Those who think serving alcohol to their adolescent children and their friends is no big deal, got a wake-up call last week when a Beverly mother found guilty of doing so was sentenced to six months in jail.
The case involved an October 2010 Halloween/birthday party at which alcohol was consumed by ninth- and 10-graders, one of whom ended up in the hospital, where she was treated for acute intoxication.
A Salem District Court jury found 37-year-old Tiffany Clark's protestations of innocence regarding her involvement in the party, hosted by her then-15-year-old daughter, not credible and convicted her of furnishing alcohol to minors. Her six-month jail sentence (followed by six months of house arrest) was less than what the prosecution requested, but still sends a powerful message regarding the consequences of allowing teens to drink in one's home.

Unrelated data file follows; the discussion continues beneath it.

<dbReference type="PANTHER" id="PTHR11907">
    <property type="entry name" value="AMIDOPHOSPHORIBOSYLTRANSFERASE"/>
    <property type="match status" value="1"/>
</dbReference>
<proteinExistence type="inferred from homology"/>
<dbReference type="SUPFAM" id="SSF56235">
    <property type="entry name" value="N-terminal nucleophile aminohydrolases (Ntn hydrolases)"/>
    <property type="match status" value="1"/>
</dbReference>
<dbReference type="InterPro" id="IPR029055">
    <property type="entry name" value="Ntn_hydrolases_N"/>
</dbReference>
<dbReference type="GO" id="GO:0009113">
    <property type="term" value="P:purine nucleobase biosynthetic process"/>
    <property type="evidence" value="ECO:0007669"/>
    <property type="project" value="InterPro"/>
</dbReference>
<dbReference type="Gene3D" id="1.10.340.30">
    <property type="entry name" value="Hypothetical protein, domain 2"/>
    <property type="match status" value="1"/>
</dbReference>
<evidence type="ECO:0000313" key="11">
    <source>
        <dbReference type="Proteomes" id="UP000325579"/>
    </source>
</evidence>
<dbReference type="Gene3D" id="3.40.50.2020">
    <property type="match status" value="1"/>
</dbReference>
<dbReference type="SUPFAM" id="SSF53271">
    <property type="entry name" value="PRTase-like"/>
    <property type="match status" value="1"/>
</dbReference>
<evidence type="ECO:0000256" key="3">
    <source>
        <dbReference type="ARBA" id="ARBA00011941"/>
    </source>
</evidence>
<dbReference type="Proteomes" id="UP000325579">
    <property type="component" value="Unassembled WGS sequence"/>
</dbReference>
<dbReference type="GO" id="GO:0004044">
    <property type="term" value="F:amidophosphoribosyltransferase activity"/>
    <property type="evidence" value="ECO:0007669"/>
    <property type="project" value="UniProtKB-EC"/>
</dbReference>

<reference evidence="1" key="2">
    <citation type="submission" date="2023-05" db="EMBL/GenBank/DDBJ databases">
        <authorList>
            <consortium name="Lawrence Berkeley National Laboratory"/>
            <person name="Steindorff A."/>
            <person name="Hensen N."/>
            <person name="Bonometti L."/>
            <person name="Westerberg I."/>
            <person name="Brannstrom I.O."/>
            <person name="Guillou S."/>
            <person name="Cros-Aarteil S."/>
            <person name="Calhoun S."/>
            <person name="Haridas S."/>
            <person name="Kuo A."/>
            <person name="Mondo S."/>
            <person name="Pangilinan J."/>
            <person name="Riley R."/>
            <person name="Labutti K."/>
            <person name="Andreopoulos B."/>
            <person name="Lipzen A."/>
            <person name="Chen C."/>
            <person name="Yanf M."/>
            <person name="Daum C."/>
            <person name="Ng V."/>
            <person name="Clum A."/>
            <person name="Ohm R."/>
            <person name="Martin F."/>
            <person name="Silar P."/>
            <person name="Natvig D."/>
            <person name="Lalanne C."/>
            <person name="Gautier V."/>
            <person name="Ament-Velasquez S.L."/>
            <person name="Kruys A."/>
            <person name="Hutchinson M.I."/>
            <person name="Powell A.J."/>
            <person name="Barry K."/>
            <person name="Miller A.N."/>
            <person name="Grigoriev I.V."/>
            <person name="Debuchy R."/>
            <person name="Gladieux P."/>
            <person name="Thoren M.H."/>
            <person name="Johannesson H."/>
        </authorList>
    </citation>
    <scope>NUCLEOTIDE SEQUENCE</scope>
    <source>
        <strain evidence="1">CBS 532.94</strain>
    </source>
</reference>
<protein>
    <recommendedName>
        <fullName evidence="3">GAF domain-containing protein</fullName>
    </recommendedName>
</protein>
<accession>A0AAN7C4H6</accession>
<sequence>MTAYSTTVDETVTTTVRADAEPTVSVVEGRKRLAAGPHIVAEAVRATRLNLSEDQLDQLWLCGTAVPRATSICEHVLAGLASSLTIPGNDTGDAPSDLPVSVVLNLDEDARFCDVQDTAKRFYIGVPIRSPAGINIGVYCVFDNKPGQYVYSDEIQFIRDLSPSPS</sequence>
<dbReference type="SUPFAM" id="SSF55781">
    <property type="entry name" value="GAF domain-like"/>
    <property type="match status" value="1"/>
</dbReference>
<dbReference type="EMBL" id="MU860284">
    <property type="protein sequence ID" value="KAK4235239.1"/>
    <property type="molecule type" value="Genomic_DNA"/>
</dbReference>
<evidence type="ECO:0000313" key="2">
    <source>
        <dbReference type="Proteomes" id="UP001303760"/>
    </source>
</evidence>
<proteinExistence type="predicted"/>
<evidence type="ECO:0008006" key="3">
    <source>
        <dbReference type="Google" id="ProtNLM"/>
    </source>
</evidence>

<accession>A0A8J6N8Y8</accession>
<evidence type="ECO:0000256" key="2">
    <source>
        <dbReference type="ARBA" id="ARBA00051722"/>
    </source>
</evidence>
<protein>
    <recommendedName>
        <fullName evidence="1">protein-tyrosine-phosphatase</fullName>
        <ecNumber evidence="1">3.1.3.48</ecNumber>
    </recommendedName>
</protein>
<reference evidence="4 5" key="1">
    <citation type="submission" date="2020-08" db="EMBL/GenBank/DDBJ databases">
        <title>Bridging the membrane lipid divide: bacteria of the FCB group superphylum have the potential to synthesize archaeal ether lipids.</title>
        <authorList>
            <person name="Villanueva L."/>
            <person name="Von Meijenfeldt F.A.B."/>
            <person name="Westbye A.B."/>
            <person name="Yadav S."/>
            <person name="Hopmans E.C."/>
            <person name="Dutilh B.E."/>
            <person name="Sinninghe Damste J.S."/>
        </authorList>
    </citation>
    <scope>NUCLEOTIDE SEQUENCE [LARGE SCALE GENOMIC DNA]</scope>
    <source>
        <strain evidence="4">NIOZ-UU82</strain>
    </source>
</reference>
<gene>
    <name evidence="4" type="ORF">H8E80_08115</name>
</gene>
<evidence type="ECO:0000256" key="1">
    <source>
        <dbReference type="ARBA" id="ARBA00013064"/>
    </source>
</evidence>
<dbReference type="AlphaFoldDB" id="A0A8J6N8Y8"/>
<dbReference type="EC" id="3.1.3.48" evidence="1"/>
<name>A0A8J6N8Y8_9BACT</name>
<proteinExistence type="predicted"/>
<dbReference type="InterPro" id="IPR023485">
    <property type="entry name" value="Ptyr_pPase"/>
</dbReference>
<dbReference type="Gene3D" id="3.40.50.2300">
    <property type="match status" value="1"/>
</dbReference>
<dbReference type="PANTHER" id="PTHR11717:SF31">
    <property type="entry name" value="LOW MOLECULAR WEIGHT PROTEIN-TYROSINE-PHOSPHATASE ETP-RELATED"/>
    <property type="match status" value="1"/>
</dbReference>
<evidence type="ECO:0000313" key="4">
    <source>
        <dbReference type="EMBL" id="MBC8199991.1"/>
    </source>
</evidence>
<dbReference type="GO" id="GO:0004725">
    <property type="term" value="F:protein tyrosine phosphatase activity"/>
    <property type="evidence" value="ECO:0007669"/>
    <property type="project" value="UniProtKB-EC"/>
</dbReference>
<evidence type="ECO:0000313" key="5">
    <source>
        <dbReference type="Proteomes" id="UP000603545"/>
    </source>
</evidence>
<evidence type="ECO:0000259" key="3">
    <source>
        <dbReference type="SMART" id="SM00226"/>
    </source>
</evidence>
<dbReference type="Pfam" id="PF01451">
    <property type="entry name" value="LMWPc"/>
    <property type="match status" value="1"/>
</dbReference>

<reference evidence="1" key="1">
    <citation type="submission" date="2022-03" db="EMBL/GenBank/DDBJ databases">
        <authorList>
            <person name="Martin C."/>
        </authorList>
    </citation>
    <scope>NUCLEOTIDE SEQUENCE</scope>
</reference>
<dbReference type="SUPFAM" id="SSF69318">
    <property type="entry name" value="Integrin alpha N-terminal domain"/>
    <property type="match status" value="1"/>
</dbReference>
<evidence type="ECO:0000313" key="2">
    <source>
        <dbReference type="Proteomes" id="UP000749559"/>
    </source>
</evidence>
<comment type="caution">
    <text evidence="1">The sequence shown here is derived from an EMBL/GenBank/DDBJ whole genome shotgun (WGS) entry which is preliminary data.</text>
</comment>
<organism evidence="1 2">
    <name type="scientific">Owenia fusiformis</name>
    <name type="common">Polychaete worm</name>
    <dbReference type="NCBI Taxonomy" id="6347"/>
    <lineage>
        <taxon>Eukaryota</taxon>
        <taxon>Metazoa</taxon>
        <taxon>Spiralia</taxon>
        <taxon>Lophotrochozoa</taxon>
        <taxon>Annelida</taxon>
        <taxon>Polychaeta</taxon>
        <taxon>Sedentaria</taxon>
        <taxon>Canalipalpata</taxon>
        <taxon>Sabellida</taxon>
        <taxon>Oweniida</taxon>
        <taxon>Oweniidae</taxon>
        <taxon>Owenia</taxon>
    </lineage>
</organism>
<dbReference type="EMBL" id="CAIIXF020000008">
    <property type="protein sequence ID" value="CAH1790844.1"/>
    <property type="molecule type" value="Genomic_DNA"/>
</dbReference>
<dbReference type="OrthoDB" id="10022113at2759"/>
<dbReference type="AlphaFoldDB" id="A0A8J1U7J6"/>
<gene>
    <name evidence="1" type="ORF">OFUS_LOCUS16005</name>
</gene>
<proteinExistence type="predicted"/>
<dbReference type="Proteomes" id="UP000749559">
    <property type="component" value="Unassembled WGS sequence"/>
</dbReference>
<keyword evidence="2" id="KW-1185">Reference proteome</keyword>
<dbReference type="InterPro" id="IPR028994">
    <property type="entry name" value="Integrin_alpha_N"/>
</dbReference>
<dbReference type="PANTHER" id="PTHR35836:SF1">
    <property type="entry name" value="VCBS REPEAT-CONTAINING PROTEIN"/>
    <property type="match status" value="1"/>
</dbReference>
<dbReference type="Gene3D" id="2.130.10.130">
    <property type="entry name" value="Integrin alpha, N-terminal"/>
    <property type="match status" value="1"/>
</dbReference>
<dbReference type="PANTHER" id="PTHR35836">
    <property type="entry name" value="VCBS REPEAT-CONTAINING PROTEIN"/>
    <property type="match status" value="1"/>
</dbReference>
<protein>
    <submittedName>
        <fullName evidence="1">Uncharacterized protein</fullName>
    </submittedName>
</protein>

As Judge Robert Brennan, himself the father of teenagers, told Clark, "As a community, (we) rely on other adults to behave responsibly and to look out for our kids. ... We don't expect parents to create a situation where kids can come into harm."
Essex District Attorney Jonathan Blodgett, whose office prosecuted the case, has repeatedly warned that adults who take on the responsibility of raising children must act as parents first, and friends second.
The verdict and sentencing come at a particularly appropriate time as parents, and their kids, prepare for the season of proms and graduation parties.
Every parent wants their child to be popular and have fun. And some defend allowing drinking in their home as better than the alternative — having kids do it in a place without any adult supervision.
The fact is neither is acceptable.
As Blodgett notes, "There is no such thing as a safe underage drinking party."
Certainly adults shouldn't be hosting them; and as for those unsupervised parties, parents must drill the message into their kids that when the alcohol comes out, it's time for them to leave.